Thomas Vincz, spokesman for Horizon Blue Cross Blue Shield of New Jersey, the parent company of Horizon NJ Health, called the reimbursement reductions “difficult decisions,” but said that they “demonstrate the realities of today’s healthcare in having to do more with fewer resources.” Horizon is seeing a reduction in the rates it receives from the state to administer “various government health programs,” Vincz said, while “benefit utilization” and overall costs were growing.
“As a result, Horizon NJ Health must work within its budget and manage its costs responsibly to ensure that its resources are sufficient to protect its members, meet the needs of the provider community, and at the same time, ensuring financial stability of the plan,” he said. “Horizon NJ Health continues to work with the state and the provider community to ensure a sustainable program.”
Representatives from several homecare agencies said the cuts would force them to reduce wages to employees, which could leave patients with less experienced aides or agencies willing to cut corners to save money.
“As they push down the wages of the home health aides, the only agencies that are going to survive and service Horizon clients are the ones who will take people off the streets as aides, cut corners on services or cut corners on training,” said Ken Wessel, president of the Home Care Council of NJ and executive director of the nonprofit HomeCare Options.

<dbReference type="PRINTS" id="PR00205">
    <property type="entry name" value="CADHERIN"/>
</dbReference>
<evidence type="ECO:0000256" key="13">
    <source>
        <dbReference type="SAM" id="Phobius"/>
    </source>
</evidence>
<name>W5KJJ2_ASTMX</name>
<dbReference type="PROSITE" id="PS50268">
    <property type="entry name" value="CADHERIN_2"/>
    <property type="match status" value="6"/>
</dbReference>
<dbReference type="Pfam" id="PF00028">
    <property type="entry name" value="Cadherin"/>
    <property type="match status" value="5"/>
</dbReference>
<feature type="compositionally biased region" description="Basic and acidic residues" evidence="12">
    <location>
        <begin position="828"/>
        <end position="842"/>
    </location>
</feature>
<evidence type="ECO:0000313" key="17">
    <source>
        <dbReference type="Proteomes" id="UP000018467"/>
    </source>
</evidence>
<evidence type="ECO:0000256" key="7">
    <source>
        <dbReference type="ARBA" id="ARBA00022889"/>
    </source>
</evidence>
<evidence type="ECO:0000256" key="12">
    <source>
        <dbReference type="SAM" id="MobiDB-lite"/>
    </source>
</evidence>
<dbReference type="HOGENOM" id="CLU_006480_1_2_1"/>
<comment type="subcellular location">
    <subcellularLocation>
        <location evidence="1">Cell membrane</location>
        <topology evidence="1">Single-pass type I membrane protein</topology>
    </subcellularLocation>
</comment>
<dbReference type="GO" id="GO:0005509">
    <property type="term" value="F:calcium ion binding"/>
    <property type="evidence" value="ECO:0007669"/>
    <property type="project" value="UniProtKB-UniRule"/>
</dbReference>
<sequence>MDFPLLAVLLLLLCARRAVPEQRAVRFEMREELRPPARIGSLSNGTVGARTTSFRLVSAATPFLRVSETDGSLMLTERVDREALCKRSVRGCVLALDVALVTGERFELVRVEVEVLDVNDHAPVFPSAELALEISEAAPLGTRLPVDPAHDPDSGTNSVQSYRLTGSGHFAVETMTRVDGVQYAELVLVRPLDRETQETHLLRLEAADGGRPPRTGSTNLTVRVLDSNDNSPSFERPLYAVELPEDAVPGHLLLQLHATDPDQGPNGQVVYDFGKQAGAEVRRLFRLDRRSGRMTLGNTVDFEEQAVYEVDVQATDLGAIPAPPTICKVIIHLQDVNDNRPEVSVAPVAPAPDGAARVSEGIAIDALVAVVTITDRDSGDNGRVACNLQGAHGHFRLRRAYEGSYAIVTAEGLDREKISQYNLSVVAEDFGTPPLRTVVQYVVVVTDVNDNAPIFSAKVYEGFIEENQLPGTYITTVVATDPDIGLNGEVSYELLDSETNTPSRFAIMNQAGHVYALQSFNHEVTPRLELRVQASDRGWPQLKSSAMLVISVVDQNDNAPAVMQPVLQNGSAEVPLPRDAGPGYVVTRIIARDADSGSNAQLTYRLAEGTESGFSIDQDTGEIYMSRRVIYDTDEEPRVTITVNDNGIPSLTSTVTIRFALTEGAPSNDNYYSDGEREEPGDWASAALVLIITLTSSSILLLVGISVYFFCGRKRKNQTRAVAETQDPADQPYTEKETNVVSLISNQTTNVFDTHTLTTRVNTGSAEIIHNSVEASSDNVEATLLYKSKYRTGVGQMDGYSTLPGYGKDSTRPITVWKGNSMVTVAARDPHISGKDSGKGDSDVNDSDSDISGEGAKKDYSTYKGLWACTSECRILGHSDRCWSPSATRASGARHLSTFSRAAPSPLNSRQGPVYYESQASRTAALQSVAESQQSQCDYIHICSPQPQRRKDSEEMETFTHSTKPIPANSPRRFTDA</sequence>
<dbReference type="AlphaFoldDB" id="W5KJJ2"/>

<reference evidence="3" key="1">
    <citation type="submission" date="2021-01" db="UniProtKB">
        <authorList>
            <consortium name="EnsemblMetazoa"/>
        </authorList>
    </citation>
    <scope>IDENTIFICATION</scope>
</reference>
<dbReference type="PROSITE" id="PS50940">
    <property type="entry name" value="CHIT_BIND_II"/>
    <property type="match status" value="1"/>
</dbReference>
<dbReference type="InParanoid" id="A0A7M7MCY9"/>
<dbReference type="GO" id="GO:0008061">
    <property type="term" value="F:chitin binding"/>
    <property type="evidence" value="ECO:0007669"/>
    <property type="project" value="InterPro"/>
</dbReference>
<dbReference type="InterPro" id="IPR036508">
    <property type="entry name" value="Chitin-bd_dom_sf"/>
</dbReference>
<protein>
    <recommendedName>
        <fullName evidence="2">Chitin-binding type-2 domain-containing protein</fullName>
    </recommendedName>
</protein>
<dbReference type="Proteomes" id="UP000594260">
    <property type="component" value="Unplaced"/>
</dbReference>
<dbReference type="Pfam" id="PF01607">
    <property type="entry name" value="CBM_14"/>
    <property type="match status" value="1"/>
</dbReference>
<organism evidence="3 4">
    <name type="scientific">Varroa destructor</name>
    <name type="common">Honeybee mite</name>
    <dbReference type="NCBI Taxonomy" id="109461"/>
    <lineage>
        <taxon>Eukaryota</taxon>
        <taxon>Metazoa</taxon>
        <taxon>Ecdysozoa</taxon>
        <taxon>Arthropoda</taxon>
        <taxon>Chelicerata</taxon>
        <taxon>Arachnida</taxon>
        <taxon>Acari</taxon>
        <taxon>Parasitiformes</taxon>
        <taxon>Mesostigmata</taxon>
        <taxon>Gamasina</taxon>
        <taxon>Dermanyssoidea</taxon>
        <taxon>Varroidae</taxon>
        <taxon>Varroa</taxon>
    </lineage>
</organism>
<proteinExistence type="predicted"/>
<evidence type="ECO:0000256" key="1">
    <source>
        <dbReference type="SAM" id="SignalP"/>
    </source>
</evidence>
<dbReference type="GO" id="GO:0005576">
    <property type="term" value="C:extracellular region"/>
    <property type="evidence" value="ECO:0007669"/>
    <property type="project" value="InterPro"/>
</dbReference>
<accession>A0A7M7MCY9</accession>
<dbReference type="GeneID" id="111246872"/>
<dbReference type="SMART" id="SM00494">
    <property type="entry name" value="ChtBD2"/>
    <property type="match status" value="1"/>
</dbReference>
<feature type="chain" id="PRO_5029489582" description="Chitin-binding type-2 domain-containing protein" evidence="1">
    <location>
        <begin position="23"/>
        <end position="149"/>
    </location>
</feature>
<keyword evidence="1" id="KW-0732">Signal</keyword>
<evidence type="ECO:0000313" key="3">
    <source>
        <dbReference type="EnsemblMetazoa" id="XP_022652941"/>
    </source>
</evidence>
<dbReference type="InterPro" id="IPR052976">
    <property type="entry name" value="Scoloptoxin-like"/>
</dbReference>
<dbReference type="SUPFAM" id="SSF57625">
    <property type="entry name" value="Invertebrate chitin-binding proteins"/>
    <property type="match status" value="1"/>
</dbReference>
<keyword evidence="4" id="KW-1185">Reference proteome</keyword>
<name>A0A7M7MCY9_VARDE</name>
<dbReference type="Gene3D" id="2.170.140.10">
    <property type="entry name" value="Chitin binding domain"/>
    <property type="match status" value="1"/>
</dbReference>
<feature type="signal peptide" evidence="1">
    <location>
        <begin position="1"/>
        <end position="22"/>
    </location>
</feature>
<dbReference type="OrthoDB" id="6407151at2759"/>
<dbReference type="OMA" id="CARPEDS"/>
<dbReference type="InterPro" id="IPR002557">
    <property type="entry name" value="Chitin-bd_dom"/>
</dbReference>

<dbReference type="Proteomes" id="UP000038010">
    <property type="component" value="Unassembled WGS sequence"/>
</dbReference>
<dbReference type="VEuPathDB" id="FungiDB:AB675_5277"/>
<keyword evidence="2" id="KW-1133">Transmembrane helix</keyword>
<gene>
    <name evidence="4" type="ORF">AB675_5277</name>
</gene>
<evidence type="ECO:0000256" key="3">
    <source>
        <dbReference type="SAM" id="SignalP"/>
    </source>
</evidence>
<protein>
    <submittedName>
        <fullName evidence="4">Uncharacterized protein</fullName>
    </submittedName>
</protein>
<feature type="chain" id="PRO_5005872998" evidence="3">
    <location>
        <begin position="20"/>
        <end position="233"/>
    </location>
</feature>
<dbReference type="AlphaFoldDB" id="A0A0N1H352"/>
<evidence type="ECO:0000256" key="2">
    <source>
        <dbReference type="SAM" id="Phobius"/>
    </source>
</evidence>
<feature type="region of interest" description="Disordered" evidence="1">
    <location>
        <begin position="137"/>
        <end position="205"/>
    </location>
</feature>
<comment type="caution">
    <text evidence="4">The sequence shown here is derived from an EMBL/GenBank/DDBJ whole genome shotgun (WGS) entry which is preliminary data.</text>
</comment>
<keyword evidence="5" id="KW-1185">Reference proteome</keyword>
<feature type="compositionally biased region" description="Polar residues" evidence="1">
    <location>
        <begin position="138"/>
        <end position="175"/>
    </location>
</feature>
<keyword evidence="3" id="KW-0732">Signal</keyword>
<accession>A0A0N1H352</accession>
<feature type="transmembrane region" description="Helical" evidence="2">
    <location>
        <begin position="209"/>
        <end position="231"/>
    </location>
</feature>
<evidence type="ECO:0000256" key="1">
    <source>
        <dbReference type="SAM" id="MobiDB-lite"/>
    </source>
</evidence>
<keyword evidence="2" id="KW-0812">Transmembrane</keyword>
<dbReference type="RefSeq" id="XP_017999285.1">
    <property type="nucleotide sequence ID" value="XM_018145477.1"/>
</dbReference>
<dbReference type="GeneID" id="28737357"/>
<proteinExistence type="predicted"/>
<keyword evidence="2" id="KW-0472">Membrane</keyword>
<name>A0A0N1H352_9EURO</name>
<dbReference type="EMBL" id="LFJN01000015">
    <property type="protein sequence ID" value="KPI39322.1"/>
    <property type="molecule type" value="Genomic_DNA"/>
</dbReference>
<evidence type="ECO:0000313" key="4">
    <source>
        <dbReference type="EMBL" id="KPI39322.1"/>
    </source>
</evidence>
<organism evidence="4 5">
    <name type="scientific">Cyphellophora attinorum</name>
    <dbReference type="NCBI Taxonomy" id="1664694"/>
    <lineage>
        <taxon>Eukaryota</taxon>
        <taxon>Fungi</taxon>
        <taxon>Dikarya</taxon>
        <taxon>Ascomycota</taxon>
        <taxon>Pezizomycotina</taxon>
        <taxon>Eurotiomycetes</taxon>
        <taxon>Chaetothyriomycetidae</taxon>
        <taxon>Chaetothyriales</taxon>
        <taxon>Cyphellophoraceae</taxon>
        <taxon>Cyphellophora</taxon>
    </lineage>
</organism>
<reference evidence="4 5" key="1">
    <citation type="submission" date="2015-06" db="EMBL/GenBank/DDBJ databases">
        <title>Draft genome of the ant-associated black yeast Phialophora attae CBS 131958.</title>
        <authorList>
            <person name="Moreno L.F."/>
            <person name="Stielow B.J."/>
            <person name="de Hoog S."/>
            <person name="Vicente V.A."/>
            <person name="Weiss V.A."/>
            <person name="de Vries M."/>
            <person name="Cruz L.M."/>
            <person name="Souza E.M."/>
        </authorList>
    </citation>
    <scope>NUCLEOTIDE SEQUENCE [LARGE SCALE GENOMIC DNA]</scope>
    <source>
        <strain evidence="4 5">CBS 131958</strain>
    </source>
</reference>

Brossoie said via email that the state is speaking with both Horizon and representatives from the home-healthcare/personal-care industry “to learn more about the reimbursement decision.”
“While the state does not have to approve these reductions,” she said, “we do monitor closely all health plan changes to ensure that members’ care and access to the care is not disrupted.”
Industry officials, however, say that disruptions seem likely.
Robinson Joseph, president of HomeHealth First in Elizabeth, said the cuts will cause quality of care to suffer because they will drive the better-performing aides out of the industry — and possibly force some agencies to close. He said that even at $9 to $10 an hour in home health aide wages, it currently costs an agency about $13 per aide per hour in wages and state and federal taxes, which does not include administrative costs and other overhead.
“To stick with the plan, as proposed, the only way to do that is by reducing the salary of the aides,” Joseph said. “We will just have to pass it along by cutting the salary of the aides because everything is stretched to begin with.”
“If, at the end of the day, your reimbursements cannot cover your expenses, then it would be a no-brainer to get out of the business completely,” he said.